When members of Durango High School’s Troupe 1096 take the stage May 6, it will be their first live performance since the COVID-19 pandemic shut everything down a little over a year ago. It will also be their last production of the year, and they’re going out with a bang, staging “Carrie: The Musical.”
The show, which features music by Michael Gore, lyrics by Dean Pitchford and a book by Lawrence D. Cohen, is based on the 1974 novel by Stephen King.
It’s the story of Carrie White, a high schooler who has been bullied her entire life – both by her classmates and her overbearingly religious mother. As the bullying reaches a fever pitch, Carrie discovers she has telekinetic abilities (she can move things just by thinking about it). Everything comes to an awful conclusion when she’s asked to the prom ... if you don’t know the rest, I’m not going to ruin it for you.
Ben Mattson, director of Troupe 1096, said the choice to stage “Carrie” was the choice of the troupe members.
“Before the pandemic hit last year, we had picked the entire season that included ‘Charlie and the Chocolate Factory,’ which was our big musical; and then it was still a little up in the air, but we were looking at ‘Noises Off’ or some sort of comedy like that ... and then the upperclassmen wanted to do ‘Carrie,’ which I was excited about as well,” he said. “So when it looked like we were able to do an onstage production, that was the one that seemed within our means. It was to keep that upperclassmen show.”
Being able to rehearse and stage a live production after the year we’ve had is no easy feat: Safety protocols and requirements have limited the amount of time students can rehearse together for 90 minutes, masks must be worn at all times and social distancing is a must. The performances themselves, which run May 6 to 8 and May 13 to 15, have an audience seating capacity of 30%, and all audience members are required to wear masks and social distance.
Mattson said that while at first, the mask requirement was a concern, it actually worked to the show’s benefit.
“All of the students are masked during the performance when they’re on stage. And this has been done all around the country, masked performances. I was a little bit worried about that, and talking to some of my friends, a friend of mine said, because it is set in a modern world, it doesn’t need a lot of updating, it just – there are cellphones, there are modern things in the script – and my friend said rather than putting the pandemic on to ‘Carrie,’ just let the show exist in the modern world,” he said. “It exists in a world where there is a pandemic going. And it also seemed to resonate and kind of pull out the themes of this girl who is the most powerless person on stage, becoming the most powerful person in the room, destructively so, without touching anyone. Her telekinesis becomes much more interesting in a world where we can’t touch each other.”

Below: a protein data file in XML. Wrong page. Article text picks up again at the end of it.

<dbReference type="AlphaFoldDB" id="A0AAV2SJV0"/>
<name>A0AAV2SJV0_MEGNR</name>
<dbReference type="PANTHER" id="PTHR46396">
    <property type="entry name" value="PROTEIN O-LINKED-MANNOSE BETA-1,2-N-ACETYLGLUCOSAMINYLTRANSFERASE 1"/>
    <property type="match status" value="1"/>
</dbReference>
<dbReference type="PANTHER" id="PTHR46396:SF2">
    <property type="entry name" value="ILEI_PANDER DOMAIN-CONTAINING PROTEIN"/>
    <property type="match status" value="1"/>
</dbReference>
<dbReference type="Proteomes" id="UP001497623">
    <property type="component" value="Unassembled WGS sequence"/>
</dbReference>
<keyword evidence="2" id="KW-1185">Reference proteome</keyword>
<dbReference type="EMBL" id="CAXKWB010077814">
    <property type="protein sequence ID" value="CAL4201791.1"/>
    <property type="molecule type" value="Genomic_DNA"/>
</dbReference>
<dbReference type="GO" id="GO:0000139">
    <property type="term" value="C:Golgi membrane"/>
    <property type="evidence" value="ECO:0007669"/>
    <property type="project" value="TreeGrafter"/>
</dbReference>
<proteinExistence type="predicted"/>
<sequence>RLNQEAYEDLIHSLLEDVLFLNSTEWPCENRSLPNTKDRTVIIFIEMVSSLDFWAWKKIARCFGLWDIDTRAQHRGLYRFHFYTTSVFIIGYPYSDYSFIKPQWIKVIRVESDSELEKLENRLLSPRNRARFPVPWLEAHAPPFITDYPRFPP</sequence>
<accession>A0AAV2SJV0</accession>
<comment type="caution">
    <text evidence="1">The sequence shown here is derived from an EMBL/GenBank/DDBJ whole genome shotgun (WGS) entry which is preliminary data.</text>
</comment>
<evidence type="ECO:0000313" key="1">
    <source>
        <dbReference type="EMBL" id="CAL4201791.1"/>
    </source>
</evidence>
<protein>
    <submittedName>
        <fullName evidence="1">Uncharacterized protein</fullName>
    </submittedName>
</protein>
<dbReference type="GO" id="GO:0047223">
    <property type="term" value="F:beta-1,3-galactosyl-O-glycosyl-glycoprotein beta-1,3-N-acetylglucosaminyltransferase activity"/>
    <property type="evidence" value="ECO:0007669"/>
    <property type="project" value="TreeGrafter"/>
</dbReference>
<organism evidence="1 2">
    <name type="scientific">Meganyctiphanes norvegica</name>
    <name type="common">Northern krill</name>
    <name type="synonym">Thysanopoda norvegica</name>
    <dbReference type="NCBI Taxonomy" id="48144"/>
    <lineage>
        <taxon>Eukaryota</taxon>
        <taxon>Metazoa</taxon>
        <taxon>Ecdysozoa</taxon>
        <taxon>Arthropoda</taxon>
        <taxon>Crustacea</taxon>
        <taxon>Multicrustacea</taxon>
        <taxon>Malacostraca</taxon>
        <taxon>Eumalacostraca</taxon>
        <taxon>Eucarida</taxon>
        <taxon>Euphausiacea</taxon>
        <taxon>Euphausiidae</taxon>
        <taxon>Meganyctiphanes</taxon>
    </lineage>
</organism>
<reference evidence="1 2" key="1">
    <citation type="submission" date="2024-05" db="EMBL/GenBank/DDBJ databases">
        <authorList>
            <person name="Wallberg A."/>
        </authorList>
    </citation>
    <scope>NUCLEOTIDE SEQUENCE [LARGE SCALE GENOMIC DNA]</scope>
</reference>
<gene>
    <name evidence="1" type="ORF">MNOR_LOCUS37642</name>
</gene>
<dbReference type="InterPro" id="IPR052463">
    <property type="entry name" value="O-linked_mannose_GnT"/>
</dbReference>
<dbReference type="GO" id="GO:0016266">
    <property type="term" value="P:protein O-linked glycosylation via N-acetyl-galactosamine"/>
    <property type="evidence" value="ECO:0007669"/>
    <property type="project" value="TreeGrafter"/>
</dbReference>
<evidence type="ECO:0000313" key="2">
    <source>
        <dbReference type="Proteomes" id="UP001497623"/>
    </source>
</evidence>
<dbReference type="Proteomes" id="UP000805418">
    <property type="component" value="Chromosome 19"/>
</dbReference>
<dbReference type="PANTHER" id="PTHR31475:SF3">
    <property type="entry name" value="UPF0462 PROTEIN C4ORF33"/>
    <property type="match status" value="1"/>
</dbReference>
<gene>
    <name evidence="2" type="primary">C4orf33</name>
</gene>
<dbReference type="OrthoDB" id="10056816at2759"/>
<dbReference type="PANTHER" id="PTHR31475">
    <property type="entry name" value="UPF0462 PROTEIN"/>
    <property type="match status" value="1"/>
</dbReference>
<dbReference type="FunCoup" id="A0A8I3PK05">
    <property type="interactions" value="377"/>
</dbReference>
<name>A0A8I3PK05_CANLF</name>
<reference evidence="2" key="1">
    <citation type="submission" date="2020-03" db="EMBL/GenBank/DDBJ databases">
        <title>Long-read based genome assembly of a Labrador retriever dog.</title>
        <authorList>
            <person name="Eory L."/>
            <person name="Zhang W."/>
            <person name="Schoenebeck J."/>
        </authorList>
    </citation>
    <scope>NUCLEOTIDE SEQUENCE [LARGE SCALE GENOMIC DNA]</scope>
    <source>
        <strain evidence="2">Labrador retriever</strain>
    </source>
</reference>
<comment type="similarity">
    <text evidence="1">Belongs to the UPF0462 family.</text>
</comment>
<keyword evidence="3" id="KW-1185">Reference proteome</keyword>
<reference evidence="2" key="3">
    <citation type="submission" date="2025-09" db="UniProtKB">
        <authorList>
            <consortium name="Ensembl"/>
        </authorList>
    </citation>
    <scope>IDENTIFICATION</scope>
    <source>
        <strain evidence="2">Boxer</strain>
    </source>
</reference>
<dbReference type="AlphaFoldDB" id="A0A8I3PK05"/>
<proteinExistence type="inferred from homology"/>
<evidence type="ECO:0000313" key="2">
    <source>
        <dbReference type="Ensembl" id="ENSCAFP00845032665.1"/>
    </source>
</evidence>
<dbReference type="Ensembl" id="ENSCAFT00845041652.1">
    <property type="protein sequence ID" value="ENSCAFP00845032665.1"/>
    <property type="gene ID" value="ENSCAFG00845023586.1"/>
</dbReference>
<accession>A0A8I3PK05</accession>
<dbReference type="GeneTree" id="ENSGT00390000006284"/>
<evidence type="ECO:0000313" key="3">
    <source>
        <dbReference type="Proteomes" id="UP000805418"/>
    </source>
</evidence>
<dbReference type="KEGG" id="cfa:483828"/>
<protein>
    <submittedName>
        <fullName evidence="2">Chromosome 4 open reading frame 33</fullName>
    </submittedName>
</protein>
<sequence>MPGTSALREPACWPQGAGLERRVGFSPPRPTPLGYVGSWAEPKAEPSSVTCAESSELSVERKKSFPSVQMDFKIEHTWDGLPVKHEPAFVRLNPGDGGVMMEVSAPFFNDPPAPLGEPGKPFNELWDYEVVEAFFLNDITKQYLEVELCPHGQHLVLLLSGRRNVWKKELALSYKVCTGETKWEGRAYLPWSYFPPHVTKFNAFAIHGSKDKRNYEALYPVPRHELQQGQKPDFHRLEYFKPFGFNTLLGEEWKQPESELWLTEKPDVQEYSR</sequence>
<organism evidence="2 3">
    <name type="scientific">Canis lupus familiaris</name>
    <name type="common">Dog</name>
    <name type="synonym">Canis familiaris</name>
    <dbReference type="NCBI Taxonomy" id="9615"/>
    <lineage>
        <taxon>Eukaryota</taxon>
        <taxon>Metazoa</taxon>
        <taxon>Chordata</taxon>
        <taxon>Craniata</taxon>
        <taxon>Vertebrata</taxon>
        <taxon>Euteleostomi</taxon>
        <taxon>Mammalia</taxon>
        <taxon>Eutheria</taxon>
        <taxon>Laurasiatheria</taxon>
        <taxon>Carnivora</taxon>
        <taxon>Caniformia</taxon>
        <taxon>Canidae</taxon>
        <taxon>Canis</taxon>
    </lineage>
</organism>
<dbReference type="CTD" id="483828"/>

Junior Abbie Albert plays Carrie in the May 6, 8 and 14 performances. She shares the role with Samme Newcomer, who puts on the crown May 7, 13 and 15. Albert said while the role is tough, she was able to pull in her own life experiences to make Carrie an authentic character.
“Playing Carrie does have its challenges, especially in trying to convey her telekinetic powers in a realistic way,” she said. “But I can use things from my own life, such as my struggles with my own insecurities, and put those into portraying a more genuine Carrie that I feel people can relate to.”
For Maya Mouret, also a junior, and for this production, assistant director and an actor, Carrie’s story wasn’t entirely new to her.
“I had never read the book, but I knew the whole story of ‘Carrie,’ and as soon as that was a possibility for a show, I watched the musical three times,” she said, adding that it’s good to return to the theater. “It’s definitely been nice coming back from quarantine and not having theater all year and then coming back to a show as cool as this one.”
And while Troupe 1096 has accomplished much during the pandemic – including a cool radio version of “Pontypool” for Halloween and, most recently, “1984,” it’s being back on stage in front of an audience that has everyone excited, Mattson said.
“We’ve done some really cool things in a virtual landscape with theater; really creative things that we never would have done outside of this environment,” he said. “But, theater lives and breathes on stage and live. And I think we all just feel at home again. It’s pretty exciting.”